|Mission type||Technology demonstrator|
|Mission duration||Planned: 14 months|
Final: 1 year, 3 months, 19 days
|Dry mass||158 kg (348 lb)|
|Start of mission|
|Launch date||25 June 2019, 06:30 UTC|
|Launch site||Kennedy Space Center, LC-39A|
|End of mission|
|Decay date||14 October 2020|
|Reference system||Geocentric orbit|
|Regime||Low Earth orbit|
|Perigee altitude||710 km (440 mi)|
|Apogee altitude||724 km (450 mi)|
The Green Propellant Infusion Mission (GPIM) was a NASA technology demonstrator project that tested a less toxic and higher performance/efficiency chemical propellant for next-generation launch vehicles and CubeSat spacecraft. When compared to the present high-thrust and high-performance industry standard for orbital maneuvering systems, which for decades, have exclusively been reliant upon toxic hydrazine based propellant formulations, the "greener" hydroxylammonium nitrate (HAN) monopropellant offers many advantages for future satellites, including longer mission durations, additional maneuverability, increased payload space and simplified launch processing. The GPIM was managed by NASA's Marshall Space Flight Center in Huntsville, Alabama, and was part of NASA's Technology Demonstration Mission Program within the Space Technology Mission Directorate.
The Green Propellant Infusion Mission launched aboard a SpaceX Falcon Heavy rocket on 25 June 2019, on a test mission called Space Test Program 2 (STP-2). The cost of the program was projected to be US$45 million.
The propellant for this mission is hydroxylammonium nitrate (NH
3) fuel/oxidizer blend, also known as AF-M315E. Preliminary data indicates that it offers nearly 50% higher performance for a given propellant tank volume compared to a conventional monopropellant hydrazine system. The Green Propellant Infusion Mission sought to improve overall propellant efficiency while reducing the toxic handling concerns associated with the highly toxic propellant hydrazine. The new propellant is an energetic ionic liquid. Ionic liquids are salt compounds in a liquid form whose molecules have either a positive or negative charge, which bonds them together more tightly and makes the liquid more stable.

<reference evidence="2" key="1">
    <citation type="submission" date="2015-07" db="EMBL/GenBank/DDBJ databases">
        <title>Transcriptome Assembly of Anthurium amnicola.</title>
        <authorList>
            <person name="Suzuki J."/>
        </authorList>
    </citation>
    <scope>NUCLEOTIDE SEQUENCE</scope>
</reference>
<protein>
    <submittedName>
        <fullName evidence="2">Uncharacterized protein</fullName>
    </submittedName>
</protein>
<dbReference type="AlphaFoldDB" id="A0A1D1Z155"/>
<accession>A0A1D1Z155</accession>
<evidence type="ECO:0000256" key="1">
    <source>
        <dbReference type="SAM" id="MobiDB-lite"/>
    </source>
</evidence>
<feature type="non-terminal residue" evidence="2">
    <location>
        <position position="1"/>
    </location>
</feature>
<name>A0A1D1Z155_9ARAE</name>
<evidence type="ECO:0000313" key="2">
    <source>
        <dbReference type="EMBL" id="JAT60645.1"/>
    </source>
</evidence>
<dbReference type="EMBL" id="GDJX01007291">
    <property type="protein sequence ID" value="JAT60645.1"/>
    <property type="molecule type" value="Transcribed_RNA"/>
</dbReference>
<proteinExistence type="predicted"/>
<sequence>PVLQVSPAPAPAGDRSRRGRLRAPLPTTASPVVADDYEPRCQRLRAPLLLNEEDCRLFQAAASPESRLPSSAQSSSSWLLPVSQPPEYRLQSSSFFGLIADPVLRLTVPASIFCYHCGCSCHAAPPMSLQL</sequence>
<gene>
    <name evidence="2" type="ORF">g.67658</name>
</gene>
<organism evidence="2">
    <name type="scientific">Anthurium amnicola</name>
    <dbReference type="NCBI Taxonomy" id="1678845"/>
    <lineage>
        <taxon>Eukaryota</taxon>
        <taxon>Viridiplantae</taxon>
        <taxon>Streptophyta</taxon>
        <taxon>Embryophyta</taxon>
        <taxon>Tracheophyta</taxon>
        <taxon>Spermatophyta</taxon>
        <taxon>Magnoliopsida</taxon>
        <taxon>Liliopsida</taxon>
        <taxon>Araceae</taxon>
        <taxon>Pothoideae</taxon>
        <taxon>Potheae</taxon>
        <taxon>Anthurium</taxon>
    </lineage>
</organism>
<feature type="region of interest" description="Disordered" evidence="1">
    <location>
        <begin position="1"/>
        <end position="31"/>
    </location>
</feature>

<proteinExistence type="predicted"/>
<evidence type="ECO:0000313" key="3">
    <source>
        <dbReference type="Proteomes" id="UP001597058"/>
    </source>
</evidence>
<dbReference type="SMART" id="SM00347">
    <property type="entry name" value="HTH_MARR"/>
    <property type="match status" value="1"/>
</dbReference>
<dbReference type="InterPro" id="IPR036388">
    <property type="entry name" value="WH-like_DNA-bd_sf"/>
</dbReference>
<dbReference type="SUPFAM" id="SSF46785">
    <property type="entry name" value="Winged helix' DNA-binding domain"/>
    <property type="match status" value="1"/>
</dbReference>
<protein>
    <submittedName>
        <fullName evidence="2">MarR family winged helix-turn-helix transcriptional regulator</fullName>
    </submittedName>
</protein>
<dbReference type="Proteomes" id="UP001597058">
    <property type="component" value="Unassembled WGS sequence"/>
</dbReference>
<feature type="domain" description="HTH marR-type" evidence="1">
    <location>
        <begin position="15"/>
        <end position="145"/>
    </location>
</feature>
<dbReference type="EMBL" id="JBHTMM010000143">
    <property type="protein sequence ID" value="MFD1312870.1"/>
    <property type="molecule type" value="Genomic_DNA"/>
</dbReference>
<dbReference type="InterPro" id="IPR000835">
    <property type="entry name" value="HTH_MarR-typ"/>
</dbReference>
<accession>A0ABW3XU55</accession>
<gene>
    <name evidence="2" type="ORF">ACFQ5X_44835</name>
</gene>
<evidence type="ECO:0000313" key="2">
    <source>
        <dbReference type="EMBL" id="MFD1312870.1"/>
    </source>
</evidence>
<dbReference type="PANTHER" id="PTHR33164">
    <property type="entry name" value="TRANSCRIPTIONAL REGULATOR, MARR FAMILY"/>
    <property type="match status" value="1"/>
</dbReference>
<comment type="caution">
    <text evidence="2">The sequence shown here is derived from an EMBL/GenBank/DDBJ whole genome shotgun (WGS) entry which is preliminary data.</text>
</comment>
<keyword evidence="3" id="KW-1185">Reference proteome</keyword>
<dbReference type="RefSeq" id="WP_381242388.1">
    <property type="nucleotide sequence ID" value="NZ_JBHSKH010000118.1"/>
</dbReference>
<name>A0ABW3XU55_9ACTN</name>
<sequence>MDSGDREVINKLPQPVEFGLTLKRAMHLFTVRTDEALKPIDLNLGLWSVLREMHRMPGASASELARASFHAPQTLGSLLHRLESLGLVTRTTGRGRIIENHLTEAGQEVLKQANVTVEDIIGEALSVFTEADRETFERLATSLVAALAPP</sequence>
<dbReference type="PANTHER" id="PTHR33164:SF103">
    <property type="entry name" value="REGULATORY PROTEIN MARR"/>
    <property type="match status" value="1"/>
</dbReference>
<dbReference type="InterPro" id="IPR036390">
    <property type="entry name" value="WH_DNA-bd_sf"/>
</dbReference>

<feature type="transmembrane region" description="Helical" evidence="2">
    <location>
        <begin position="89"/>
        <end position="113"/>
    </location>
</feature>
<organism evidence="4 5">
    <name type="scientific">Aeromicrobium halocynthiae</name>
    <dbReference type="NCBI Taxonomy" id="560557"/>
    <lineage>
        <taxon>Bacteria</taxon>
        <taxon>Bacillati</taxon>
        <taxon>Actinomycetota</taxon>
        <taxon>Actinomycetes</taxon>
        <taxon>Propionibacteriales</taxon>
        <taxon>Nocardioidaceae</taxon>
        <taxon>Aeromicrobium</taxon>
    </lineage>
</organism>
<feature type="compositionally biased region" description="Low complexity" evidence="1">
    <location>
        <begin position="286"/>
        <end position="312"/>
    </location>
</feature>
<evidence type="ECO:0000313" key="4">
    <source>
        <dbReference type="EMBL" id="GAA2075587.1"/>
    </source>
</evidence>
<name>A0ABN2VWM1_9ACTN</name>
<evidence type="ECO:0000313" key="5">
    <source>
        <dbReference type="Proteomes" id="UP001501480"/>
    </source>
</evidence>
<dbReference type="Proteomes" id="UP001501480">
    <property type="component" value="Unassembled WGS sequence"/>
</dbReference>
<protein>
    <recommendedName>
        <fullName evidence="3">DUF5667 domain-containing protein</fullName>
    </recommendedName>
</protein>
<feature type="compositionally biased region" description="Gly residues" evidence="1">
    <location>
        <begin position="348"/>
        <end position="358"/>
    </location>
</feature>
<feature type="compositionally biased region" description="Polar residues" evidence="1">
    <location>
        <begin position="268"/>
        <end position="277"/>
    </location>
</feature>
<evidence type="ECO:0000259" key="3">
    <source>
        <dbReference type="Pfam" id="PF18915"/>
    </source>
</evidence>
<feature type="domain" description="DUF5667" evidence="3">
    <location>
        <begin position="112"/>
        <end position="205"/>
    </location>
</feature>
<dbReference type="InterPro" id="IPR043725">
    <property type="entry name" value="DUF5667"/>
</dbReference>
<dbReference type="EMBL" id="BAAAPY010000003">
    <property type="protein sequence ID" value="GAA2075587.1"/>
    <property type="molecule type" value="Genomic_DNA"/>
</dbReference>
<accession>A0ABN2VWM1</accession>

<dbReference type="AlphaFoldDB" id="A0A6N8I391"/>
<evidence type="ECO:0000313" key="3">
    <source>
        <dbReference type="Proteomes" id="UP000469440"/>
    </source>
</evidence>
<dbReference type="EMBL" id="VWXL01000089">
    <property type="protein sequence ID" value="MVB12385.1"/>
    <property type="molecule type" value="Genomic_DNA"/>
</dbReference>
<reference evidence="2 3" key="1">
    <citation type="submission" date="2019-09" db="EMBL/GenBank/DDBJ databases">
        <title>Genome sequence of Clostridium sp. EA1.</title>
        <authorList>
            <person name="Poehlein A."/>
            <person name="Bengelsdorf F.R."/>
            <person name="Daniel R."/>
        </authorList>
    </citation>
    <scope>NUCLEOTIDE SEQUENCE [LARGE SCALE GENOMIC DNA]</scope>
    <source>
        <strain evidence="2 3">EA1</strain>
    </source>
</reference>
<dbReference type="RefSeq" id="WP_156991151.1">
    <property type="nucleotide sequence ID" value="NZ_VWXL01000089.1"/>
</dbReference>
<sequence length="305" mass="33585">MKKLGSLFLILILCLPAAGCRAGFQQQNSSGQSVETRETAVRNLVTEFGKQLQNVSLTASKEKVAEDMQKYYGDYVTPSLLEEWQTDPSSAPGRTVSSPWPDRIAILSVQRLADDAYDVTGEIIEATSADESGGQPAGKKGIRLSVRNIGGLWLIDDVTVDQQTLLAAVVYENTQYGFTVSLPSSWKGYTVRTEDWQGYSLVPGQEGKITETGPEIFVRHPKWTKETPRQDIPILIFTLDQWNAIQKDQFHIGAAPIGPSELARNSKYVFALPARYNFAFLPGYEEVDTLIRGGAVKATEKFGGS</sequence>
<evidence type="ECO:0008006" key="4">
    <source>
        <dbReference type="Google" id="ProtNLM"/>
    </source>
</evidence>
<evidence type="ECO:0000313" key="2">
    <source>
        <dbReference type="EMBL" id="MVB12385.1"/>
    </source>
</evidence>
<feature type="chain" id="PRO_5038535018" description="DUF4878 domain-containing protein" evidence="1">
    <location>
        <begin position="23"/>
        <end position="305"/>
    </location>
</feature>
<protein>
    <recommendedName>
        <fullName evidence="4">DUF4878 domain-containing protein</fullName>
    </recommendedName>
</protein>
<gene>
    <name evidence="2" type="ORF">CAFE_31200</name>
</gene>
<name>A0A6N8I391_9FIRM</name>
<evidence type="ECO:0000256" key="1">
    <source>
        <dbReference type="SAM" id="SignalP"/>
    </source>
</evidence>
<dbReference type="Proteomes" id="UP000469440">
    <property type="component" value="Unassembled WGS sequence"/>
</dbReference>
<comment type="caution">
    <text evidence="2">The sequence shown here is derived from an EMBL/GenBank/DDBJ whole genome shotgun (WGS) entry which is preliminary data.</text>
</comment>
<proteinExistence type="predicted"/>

This new propellant is also expected to be significantly less harmful to the environment. It is called a "green" fuel because when combusted, AF-M315E transforms into nontoxic gasses. The AF-M315E propellant, nozzles and valves are being developed by the Air Force Research Laboratory (AFRL), Aerojet Rocketdyne, and Glenn Research Center, with additional mission support from the USAF Space and Missile Systems Center and NASA's Kennedy Space Center. The Air Force licensed AF-M315E production to Digital Solid State Propulsion (DSSP) to supply the propellant to government and commercial customers.
Following the success of GPIM, the AF-M315E propellent was renamed ASCENT (Advanced Spacecraft Energetic Non-Toxic) in preparation for commercial use and production.
The GPIM system flew aboard the small Ball Configurable Platform 100 (BCP-100) spacecraft bus. Aerojet Rocketdyne was responsible for the development of the propulsion system payload, and the technology demonstration mission employed an Aerojet-developed advanced monopropellant payload module as the sole means of on-board propulsion.
The Defense Department's Space Experiments Review board selected three payloads to be hosted aboard GPIM:
Once proven in flight, the project presents AF-M315E/ASCENT propellant and compatible tanks, valves and thrusters to NASA and the commercial spaceflight industry as "a viable, effective solution for future green propellant-based mission applications". According to NASA, the new propellant will be an enabling technology for commercial spaceports operating across the United States "permitting safer, faster and much less costly launch vehicle and spacecraft fuel loading operations." The combined benefits of low toxicity and easy open-container handling shorten ground processing time from weeks to days, simplifying the launching of satellites. The new fuel is 50% denser than hydrazine, meaning more of it can be stored in containers of the same volume. It also has a lower freezing point, requiring less spacecraft power to maintain its temperature.
In addition to its use on lighter satellites and rockets, the fuel's exceptional volumetric storage properties is also being assessed for military uses such as missile launches.